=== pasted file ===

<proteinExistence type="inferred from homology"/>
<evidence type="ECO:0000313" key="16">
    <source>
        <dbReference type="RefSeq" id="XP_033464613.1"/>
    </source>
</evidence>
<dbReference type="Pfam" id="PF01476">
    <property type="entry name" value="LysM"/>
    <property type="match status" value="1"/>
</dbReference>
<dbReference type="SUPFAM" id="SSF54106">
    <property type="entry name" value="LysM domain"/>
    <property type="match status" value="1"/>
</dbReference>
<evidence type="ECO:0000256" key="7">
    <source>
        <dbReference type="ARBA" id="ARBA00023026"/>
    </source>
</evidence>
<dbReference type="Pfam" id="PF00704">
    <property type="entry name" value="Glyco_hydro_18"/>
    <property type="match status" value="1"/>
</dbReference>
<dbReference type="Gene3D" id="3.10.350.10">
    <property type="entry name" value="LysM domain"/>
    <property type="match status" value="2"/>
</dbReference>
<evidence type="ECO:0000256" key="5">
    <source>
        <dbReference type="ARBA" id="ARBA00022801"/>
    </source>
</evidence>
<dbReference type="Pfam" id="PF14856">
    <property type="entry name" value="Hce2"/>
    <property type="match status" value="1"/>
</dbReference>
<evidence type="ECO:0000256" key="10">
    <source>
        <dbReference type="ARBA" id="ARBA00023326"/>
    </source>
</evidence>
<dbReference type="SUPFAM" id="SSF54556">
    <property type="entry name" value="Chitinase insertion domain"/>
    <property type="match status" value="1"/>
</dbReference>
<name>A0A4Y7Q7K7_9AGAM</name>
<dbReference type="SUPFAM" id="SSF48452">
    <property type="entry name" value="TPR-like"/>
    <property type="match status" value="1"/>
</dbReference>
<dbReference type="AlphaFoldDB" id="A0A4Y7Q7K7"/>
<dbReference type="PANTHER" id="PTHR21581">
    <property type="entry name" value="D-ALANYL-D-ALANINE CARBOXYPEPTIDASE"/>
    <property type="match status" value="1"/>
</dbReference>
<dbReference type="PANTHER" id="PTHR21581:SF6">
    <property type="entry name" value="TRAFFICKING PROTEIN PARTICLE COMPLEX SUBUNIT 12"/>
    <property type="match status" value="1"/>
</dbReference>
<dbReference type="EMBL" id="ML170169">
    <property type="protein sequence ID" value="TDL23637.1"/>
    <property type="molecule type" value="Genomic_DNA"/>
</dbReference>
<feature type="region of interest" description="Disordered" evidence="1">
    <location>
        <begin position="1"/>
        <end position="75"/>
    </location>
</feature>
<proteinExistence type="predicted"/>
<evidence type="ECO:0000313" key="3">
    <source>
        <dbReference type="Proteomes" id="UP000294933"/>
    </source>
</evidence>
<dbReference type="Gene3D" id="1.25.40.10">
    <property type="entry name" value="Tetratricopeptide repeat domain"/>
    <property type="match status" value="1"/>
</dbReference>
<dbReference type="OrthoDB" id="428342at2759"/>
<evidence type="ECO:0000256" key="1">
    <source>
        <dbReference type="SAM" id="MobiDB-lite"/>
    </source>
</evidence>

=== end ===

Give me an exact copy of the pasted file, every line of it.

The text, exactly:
<proteinExistence type="inferred from homology"/>
<evidence type="ECO:0000313" key="16">
    <source>
        <dbReference type="RefSeq" id="XP_033464613.1"/>
    </source>
</evidence>
<dbReference type="Pfam" id="PF01476">
    <property type="entry name" value="LysM"/>
    <property type="match status" value="1"/>
</dbReference>
<dbReference type="SUPFAM" id="SSF54106">
    <property type="entry name" value="LysM domain"/>
    <property type="match status" value="1"/>
</dbReference>
<evidence type="ECO:0000256" key="7">
    <source>
        <dbReference type="ARBA" id="ARBA00023026"/>
    </source>
</evidence>
<dbReference type="Pfam" id="PF00704">
    <property type="entry name" value="Glyco_hydro_18"/>
    <property type="match status" value="1"/>
</dbReference>
<dbReference type="Gene3D" id="3.10.350.10">
    <property type="entry name" value="LysM domain"/>
    <property type="match status" value="2"/>
</dbReference>
<evidence type="ECO:0000256" key="5">
    <source>
        <dbReference type="ARBA" id="ARBA00022801"/>
    </source>
</evidence>
<dbReference type="Pfam" id="PF14856">
    <property type="entry name" value="Hce2"/>
    <property type="match status" value="1"/>
</dbReference>
<evidence type="ECO:0000256" key="10">
    <source>
        <dbReference type="ARBA" id="ARBA00023326"/>
    </source>
</evidence>
<dbReference type="SUPFAM" id="SSF54556">
    <property type="entry name" value="Chitinase insertion domain"/>
    <property type="match status" value="1"/>
</dbReference>
<name>A0A4Y7Q7K7_9AGAM</name>
<dbReference type="SUPFAM" id="SSF48452">
    <property type="entry name" value="TPR-like"/>
    <property type="match status" value="1"/>
</dbReference>
<dbReference type="AlphaFoldDB" id="A0A4Y7Q7K7"/>
<dbReference type="PANTHER" id="PTHR21581">
    <property type="entry name" value="D-ALANYL-D-ALANINE CARBOXYPEPTIDASE"/>
    <property type="match status" value="1"/>
</dbReference>
<dbReference type="PANTHER" id="PTHR21581:SF6">
    <property type="entry name" value="TRAFFICKING PROTEIN PARTICLE COMPLEX SUBUNIT 12"/>
    <property type="match status" value="1"/>
</dbReference>
<dbReference type="EMBL" id="ML170169">
    <property type="protein sequence ID" value="TDL23637.1"/>
    <property type="molecule type" value="Genomic_DNA"/>
</dbReference>
<feature type="region of interest" description="Disordered" evidence="1">
    <location>
        <begin position="1"/>
        <end position="75"/>
    </location>
</feature>
<proteinExistence type="predicted"/>
<evidence type="ECO:0000313" key="3">
    <source>
        <dbReference type="Proteomes" id="UP000294933"/>
    </source>
</evidence>
<dbReference type="Gene3D" id="1.25.40.10">
    <property type="entry name" value="Tetratricopeptide repeat domain"/>
    <property type="match status" value="1"/>
</dbReference>
<dbReference type="OrthoDB" id="428342at2759"/>
<evidence type="ECO:0000256" key="1">
    <source>
        <dbReference type="SAM" id="MobiDB-lite"/>
    </source>
</evidence>